The Aldo House By Prototype Design Lab
Prototype Design Lab have designed the Aldo House, a family home in Mississauga, Canada.
A description from the architects
The Aldo House is comprised of three slipping volumes of varying heights and lengths, staggered to respond to site and programmatic conditions. Each one is clad with a different material to hint at its interior function: cumaru wood planks; white quartz stone; and custom, diamond-shaped corten steel panels. The interior of the house continues the clear lines and filigreed details of the exterior.
The house is punctured by an atrium that runs the full-length of the house, topped with an equally long skylight. It is through this space that one first enters the house, through a patterned-brass screen. The focus of the atrium is a suspended, sculptural stair that runs parallel to an interior bamboo garden. The risers are solid walnut wood, and protrude seamlessly from a patterned wall punctured with sculptural, cast-aluminum recesses. These rain-drop like pieces are illuminated from within and are designed to feature a collection of small objects.
The rest of the building is developed around this central axis, continuing the game of harmonic volumes. Next to this architectonic path appears the most public area with the living room, dining room and kitchen, which opens directly onto a large, expansive back patio. The other side of the plan houses the support spaces: the garage, laundry room, washroom and storage areas. The sculptural staircase leads to the second floor, which is again divided by the naturally-lit atrium. On one side are three identical children’s bedrooms, and on the other side a master suite complete with sitting area and library that overlooks the back yard and space below.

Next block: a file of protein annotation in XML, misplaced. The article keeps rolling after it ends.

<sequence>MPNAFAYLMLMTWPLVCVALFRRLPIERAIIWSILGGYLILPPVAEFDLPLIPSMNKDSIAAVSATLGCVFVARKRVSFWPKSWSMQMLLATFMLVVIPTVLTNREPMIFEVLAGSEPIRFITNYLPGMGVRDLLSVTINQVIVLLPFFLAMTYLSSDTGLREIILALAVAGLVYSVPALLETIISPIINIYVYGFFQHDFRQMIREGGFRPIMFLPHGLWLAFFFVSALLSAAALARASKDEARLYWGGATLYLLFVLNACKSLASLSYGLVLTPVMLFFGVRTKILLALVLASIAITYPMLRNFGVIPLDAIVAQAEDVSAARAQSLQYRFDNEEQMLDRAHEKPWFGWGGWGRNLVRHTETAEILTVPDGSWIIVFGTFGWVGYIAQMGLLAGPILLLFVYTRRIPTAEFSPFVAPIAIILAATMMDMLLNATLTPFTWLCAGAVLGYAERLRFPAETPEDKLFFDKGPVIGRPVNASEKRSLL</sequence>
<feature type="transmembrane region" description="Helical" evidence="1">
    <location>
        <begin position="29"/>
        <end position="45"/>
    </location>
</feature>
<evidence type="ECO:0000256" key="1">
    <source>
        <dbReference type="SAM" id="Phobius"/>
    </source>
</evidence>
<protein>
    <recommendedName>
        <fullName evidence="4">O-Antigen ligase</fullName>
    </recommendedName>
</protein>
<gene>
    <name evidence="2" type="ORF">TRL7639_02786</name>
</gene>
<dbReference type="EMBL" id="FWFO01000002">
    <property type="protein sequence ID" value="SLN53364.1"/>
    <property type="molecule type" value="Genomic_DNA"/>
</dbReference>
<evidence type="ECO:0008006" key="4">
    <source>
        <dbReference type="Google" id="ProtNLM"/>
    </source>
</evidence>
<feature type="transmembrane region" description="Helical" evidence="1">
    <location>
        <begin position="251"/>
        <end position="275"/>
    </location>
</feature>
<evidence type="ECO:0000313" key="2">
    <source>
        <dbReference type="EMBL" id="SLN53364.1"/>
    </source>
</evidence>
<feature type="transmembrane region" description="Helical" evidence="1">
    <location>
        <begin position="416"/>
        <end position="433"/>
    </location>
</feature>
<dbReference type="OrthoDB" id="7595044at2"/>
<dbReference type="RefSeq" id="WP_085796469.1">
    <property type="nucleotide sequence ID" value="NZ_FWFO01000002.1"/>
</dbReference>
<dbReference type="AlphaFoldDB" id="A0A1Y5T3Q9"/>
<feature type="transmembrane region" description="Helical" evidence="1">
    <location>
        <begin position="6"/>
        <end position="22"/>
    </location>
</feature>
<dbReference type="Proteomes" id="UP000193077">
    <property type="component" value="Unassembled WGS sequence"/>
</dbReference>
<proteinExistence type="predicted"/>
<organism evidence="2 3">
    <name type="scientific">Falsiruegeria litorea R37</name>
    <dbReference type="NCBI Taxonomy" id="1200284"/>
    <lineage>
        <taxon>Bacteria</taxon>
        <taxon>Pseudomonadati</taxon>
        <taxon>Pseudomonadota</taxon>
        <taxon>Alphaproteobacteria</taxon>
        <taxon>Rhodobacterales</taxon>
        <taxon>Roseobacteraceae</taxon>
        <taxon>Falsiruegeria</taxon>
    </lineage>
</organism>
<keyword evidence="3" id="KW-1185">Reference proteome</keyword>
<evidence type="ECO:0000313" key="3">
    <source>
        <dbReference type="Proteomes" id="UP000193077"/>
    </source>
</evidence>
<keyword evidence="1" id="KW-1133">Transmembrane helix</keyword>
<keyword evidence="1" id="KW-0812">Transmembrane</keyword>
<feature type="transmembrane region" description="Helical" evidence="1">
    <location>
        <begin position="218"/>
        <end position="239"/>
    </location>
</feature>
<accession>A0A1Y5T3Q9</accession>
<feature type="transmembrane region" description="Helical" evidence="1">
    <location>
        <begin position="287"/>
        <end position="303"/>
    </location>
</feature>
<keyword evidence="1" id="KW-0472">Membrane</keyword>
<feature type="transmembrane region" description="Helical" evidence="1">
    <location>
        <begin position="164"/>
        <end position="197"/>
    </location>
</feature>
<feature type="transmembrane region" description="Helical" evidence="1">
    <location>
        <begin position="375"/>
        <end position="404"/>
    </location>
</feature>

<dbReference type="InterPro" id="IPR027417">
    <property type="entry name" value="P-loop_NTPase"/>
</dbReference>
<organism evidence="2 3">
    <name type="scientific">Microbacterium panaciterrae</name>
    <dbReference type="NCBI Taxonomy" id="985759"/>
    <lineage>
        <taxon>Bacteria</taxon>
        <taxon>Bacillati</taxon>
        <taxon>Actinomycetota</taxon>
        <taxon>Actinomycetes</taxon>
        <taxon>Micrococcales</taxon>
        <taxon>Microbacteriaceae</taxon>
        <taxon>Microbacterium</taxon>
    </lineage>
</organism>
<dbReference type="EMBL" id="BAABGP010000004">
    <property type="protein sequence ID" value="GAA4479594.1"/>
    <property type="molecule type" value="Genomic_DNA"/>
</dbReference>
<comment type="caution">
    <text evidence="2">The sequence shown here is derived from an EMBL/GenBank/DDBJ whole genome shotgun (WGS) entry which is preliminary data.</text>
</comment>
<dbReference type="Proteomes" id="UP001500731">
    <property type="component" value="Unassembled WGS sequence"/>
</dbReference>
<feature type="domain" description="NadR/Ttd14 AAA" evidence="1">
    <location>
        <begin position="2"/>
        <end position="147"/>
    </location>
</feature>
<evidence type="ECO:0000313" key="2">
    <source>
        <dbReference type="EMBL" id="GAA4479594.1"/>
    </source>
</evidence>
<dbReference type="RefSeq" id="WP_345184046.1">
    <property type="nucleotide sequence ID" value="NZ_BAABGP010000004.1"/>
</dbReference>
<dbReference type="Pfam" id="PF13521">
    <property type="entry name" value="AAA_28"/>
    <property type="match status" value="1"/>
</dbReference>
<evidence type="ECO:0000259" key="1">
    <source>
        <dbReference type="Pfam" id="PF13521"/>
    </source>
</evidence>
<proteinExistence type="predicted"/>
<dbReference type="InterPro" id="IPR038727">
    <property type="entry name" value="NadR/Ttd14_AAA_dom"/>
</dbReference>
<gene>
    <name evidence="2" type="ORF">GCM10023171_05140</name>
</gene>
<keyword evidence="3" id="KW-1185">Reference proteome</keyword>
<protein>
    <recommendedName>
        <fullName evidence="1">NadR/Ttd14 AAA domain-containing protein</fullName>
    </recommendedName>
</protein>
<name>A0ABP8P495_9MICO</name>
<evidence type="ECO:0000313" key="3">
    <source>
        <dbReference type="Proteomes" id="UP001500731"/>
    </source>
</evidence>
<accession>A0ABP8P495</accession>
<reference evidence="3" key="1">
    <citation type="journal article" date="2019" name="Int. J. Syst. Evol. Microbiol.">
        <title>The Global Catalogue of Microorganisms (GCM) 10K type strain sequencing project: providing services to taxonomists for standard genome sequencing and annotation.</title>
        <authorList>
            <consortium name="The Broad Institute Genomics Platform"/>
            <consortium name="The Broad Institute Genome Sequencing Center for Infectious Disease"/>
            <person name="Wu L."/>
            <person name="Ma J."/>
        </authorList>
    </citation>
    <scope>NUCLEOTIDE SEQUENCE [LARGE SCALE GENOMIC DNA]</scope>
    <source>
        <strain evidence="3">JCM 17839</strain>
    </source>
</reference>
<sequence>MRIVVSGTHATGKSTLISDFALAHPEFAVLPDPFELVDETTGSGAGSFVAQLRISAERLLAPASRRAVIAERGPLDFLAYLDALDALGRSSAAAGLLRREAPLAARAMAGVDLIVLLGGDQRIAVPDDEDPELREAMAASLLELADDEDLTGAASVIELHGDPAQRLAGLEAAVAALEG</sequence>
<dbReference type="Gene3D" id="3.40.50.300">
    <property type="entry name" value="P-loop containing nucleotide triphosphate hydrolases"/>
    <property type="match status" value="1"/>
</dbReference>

The 20-foot kitchen island is the heart of day-to-day life. It provides the perfect space for informal gatherings, buffet-style meals, cooking and homework. The kitchen opens up completely onto the deck through the use of a folding glass wall system, the largest of its kind in Southern Ontario. These oversized glass panels, like the rest of the glass throughout the house, are made from triple-glazed, low-emissivity glass to withstand the extreme Canadian seasons.
In this house, the theme of light plays a central role in every room and serves much more than simple brightness. LED illumination has been integrated within every room, and many fixtures.
The lights are installed flush in the ceilings and behind recesses. The light dimmers are hidden behind shadow joints, as are the invisible, built-in ceiling speakers. The dimming functions of the individual lights provides additional atmosphere, tailored to the rhythm of the day, the mood or the occasion. The baseboards, door frames and trims are all flush with the walls and separated by shadow joints as well. Much of the hardware for this house was custom designed to continue the minimalist language of the architecture.